The Doberman is an energetic athlete who needs a lot of exercise and free play. A Doberman will enjoy going for long daily walks or hikes with his owner, and having a large fenced area where he can run is vital for his physical and mental well-being. Participation in canine sports such as obedience, tracking, and agility will provide exercise for mind and body and fun times together for dog and owner.
10 Smart Facts About Dobermans
Dobermans have a reputation as menacing security dogs, but that doesn’t mean they don’t have a soft spot for their two-legged pals. Learn more about the second best guard dog in the world.
1. THEY’RE A FAIRLY NEW BREED
Unlike some dogs that have been hanging around since ancient times, Dobermans are newer to the scene. The breed originated in Germany and began to take form in the early 1880s, making it less than 150 years old.
2. THEY WERE FIRST BRED BY A TAX COLLECTOR
Herr Karl Louis Dobermann was a man with many jobs: He was a tax collector, who would sometimes work as a police officer, night guard, and dog catcher. Because of his career, Dobermann often found himself traveling with bags of money through dangerous parts of town at late hours; it left him feeling uneasy. With his access to the pound, breeding a canine bodyguard to keep him—and his money—safe seemed like a natural decision. He wanted a medium sized dog that was refined but intimidating. The resulting dog is lean and muscular with dark fur and brown markings.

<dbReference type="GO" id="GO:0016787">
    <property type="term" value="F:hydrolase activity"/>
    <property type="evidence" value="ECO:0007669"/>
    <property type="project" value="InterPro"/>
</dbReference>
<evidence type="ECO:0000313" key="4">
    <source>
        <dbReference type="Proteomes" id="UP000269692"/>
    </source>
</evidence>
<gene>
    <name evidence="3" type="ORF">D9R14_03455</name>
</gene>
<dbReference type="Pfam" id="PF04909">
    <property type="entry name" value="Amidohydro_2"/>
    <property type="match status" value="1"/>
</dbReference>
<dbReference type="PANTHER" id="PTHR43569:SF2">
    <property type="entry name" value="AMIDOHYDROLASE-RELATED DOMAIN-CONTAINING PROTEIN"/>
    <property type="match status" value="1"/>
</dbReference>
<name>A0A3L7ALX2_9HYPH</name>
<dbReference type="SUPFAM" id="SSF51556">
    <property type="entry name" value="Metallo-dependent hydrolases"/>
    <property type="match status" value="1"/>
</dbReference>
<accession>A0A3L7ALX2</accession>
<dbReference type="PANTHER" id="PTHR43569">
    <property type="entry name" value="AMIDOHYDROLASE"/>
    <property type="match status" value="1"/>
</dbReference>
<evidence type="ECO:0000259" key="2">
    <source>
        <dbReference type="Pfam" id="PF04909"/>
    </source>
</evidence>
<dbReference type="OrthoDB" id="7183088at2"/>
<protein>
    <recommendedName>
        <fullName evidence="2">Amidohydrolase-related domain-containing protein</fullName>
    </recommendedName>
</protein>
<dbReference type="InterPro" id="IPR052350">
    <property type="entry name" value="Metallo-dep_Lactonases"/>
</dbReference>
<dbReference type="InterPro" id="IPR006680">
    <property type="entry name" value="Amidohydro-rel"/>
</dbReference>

3. A LOT OF DOGS WENT INTO THE PROCESS
Dobermann did not take a lot of notes on his breeding process, so no one is exactly sure what breeds went into making the Doberman pinscher. However, some possible dogs believed to be in the mix include the Rottweiler, German Shorthaired Pointer, Weimaraner, Manchester Terrier, Beauceron, Great Dane, Black and Tan Terrier, and Greyhound.
4. EAR AND TAIL DOCKING SERVED A PURPOSE
Since these dogs were bred to be personal guards, they needed to be ready to engage in fights. Some owners would remove weak spots, the tail and ears which can be pulled or torn, to avoid potential altercations. Today, most Dobermans are no longer used for fighting purposes, but there are some health concerns to consider. Doberman tails are very thin and sensitive, and can break a lot easier than other dogs’. Additionally, floppy ears prevent air from easily flowing into the ear canals and can cause ear infections. Some owners will dock these appendages simply to avoid future injuries. But many see this process as cruel and unnecessary, and certain countries, included Australia and the U.K., have even banned the practice.
5. NO JOB IS TOO BIG FOR THESE DOGS